Of course! Would they only want to eat authentic Japanese food if living in the US for a while? It gave me an insight into how cultures evolve, how local ingredients and customs mix with traditions brought from the old country – sometimes to make something *better* – and ultimately the big insight: this is how food takes over the world. This is how pizza went from Naples, to NYC, to now I can walk down the street where I am staying currently in a small town in Panama called Boquete and choose from a half dozen pizza options. Food constantly evolves – and connects people and cultures in a visceral way that transcends language. This was one of Bourdain’s constant themes. That and poor people always make the best food – which of course is the quintessential story of KC BBQ.
After seeing his Queens and Outer Boroughs NYC episodes, I just knew it was a matter of time until he discovered Torrance. And the best part? Unlike many of Bourdain’s other “discovered” local gems, he wouldn’t have to worry that the hipsters could ruin the scene. There is no way they are ever going to drive down all the way from Los Feliz and Echo Park to ruin Torrance. It’s just too far.
I’ve got a few other celebrity heroes floating around out there: Cesar Milan, Neil DeGrasse Tyson, Mike Rowe, the Mythbusters guys, Jeremy Wade from River Monsters.
But Tony Bourdain was far and away #1.
So how do I reconcile when my hero, who’s basically living my dream life, decides to take the most drastic step a human being can take to escape it?
Yeah. That’s a tough one.
The only thing I know for sure is to be overwhelmingly thankful that despite my numerous demons and issues, I’ve never been cursed with depression. I consider myself extremely lucky that regard. I don’t understand it except on a surface level. IE – feeling like crap for a few days after a bender. But no matter how bad I felt, I always knew there was a light at the end of the tunnel.
That and unlike Anthony Bourdain, I will never be able to see the majority of the world in a real way. And by that I mean to really experience and know a place and it’s people – not just blow through and do a few tours. Maybe I will see 10-20% of what he saw in what I’ve seen and will see in the years I have left. So I always have something new to look forward to.
Maybe he just ran out of places to escape to.
<<< End of Anthony Bourdain aside >>>
Yaviza and The Darien Gap
The Pan-Am highway comes to an end in a town called Yaviza, beyond is only the impenetrable jungle of the Darien Gap and eventually Colombia. From road end in Yaviza to road end in Turbo, Colombia – is only some 60 miles as the crow flies. I never could get a solid answer on why a road has never been attempted through this jungle. But the best bet seems to be that both countries want the barrier for some reason. Ken Jennings agrees. As does this Quora poster:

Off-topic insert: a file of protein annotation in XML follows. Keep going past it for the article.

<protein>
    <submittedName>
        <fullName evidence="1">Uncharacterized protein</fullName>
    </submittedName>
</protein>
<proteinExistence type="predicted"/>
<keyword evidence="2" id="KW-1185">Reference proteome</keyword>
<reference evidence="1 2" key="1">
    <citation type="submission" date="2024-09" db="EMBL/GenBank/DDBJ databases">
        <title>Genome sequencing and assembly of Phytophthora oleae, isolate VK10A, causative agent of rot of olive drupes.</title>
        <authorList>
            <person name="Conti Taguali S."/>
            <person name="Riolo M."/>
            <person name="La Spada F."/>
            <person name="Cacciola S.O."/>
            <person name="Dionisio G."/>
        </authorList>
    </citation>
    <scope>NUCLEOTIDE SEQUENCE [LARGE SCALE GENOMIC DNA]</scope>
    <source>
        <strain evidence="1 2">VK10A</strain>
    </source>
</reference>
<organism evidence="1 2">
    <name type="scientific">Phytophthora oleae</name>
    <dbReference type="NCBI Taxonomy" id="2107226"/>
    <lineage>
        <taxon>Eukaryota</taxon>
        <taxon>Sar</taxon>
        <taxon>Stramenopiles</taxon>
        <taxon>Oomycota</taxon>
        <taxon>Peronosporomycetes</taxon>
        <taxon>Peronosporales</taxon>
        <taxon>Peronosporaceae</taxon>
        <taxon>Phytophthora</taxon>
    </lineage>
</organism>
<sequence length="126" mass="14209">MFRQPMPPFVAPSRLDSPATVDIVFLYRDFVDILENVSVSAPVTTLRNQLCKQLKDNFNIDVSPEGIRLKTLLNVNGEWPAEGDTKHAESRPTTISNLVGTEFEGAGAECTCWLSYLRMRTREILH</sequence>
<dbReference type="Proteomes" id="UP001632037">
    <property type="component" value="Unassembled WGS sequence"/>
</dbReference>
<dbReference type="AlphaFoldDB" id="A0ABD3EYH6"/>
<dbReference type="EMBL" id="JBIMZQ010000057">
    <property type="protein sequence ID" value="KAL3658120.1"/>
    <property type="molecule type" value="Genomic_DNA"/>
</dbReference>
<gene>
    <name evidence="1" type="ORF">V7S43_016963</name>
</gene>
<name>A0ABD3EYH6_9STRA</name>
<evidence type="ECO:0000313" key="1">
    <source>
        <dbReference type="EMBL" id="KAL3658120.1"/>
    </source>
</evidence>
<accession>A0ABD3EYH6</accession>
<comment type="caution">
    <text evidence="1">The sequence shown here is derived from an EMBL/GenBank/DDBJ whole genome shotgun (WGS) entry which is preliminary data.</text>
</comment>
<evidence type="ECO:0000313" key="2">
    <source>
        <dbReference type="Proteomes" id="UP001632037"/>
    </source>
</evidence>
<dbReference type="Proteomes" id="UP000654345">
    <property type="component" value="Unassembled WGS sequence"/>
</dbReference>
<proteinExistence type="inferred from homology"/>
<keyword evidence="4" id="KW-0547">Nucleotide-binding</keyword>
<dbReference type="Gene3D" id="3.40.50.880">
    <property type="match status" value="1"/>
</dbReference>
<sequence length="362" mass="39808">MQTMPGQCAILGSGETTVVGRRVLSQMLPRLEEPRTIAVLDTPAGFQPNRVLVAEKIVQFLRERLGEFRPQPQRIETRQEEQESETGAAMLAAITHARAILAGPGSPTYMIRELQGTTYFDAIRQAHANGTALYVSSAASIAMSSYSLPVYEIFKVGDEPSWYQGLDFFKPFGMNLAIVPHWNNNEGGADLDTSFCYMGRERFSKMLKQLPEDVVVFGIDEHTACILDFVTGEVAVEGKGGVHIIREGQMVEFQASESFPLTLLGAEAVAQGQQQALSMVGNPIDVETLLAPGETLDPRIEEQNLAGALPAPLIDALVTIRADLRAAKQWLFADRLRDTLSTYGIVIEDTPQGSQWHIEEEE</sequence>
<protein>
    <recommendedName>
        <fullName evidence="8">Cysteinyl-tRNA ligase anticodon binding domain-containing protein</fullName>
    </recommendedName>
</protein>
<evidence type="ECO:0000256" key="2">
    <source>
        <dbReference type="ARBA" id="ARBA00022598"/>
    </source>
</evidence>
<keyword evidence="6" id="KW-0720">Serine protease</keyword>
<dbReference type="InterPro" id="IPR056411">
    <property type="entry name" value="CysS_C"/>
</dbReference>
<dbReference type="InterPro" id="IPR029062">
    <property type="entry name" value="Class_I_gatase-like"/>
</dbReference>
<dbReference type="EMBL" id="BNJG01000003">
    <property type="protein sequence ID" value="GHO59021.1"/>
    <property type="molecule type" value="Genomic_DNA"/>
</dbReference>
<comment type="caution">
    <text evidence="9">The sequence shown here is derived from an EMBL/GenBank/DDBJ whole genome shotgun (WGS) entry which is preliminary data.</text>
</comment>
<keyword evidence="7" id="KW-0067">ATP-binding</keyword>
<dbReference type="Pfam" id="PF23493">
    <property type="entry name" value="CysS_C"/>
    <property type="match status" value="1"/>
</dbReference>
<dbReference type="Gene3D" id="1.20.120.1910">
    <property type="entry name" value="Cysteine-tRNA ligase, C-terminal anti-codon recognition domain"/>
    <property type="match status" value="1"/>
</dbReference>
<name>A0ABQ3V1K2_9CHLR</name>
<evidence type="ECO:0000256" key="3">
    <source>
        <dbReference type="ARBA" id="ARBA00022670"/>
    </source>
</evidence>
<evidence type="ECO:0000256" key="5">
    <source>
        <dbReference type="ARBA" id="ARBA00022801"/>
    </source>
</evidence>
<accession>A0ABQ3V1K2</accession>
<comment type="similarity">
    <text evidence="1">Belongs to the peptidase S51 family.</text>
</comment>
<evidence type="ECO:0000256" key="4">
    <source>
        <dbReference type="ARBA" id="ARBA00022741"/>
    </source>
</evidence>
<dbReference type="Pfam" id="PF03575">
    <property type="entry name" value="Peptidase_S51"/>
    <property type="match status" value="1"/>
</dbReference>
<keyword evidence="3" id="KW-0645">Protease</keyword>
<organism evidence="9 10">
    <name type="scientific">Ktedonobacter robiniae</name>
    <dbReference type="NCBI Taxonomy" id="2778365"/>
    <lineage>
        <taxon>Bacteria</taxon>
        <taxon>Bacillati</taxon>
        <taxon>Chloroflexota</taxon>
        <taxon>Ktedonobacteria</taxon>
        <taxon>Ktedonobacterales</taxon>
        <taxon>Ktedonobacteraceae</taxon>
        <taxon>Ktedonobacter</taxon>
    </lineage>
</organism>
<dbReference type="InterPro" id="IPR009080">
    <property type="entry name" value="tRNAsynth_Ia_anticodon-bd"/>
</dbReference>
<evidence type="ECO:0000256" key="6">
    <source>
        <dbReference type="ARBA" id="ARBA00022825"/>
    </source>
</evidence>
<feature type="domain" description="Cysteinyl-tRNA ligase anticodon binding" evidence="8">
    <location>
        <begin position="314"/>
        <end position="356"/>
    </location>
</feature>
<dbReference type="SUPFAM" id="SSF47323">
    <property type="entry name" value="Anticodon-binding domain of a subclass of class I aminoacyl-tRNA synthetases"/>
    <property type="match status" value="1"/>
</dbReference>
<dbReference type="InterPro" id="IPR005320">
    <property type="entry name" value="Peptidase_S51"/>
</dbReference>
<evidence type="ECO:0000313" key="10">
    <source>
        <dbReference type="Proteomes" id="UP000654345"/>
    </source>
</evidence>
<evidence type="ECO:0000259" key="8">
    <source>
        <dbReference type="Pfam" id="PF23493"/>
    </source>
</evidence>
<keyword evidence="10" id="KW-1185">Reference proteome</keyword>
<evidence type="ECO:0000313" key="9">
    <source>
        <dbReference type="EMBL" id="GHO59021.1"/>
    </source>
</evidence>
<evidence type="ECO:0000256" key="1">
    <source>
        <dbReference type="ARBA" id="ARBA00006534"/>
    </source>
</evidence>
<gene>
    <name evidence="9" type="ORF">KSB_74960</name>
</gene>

This is important, really important actually and the whole world is better off keeping it this way at least until the USA legalizes drugs and Colombia gets rid of its Guerrilla forces. We(Panamanians) have an inhospitable zone called Darien where almost no one lives. It’s basically The Jungle there, and we like it that way since it isolates us from the very big problems south of the border. It’s good for the environment too.
At one point in the 90s there was a ferry, and talk of reopening one recently. But it never materialized. This is why everyone has to ship their car from Panama to Colombia or vice versa. Someone crossed it in a car in 1960 – averaging about 200 meters per hour. And another team crossed in the 70s, with the leader calling the Darien the most challenging stretch of his career.
Depending on which blogs you read this trip is either mildly adventurous or very sketchy. In the recent past the FARC guerillas have used the Gap to hide out on the Colombia side. And there is a constant flow of drugs and human traffic across the Gap. But I trusted the Tucks who said the day trip was nothing dangerous, and the military and police are constantly looking out for you as a traveler.
The guys had some debate about whether they had time to squeeze in the trip. But then it was decided that a group of bikers with a blog called End of all Roads couldn’t really skip the End of the Road. So we headed out a day before they were supposed to turn in their bikes for air shipping.
After a few hours on the road, Dan pulled over abruptly at a roadside restaurant. I pulled over onto the shoulder behind him. As my car slowed down, it started to skid in the mud a bit and I felt like I was going to come to a stop uncomfortably close to his Bike. So I swerved to the right a bit, not realizing the right was still basically a ditch. It was so overgrown with grass and weeds at that point that it didn’t register with me.
So my car started to tilt into the ditch a bit, I stopped and tried to back up and out of it. Well that just seemed to get me deeper into it, as did going forward. Basically any movement just got me more tilted to the right and embedded in the ditch. At this point a truck was beside me and motioning he could help.
But I was annoyed and embarrassed so I just slammed it in reverse and went all the way back to the end of the ditch (which I somehow was hoping would just peter out into flat).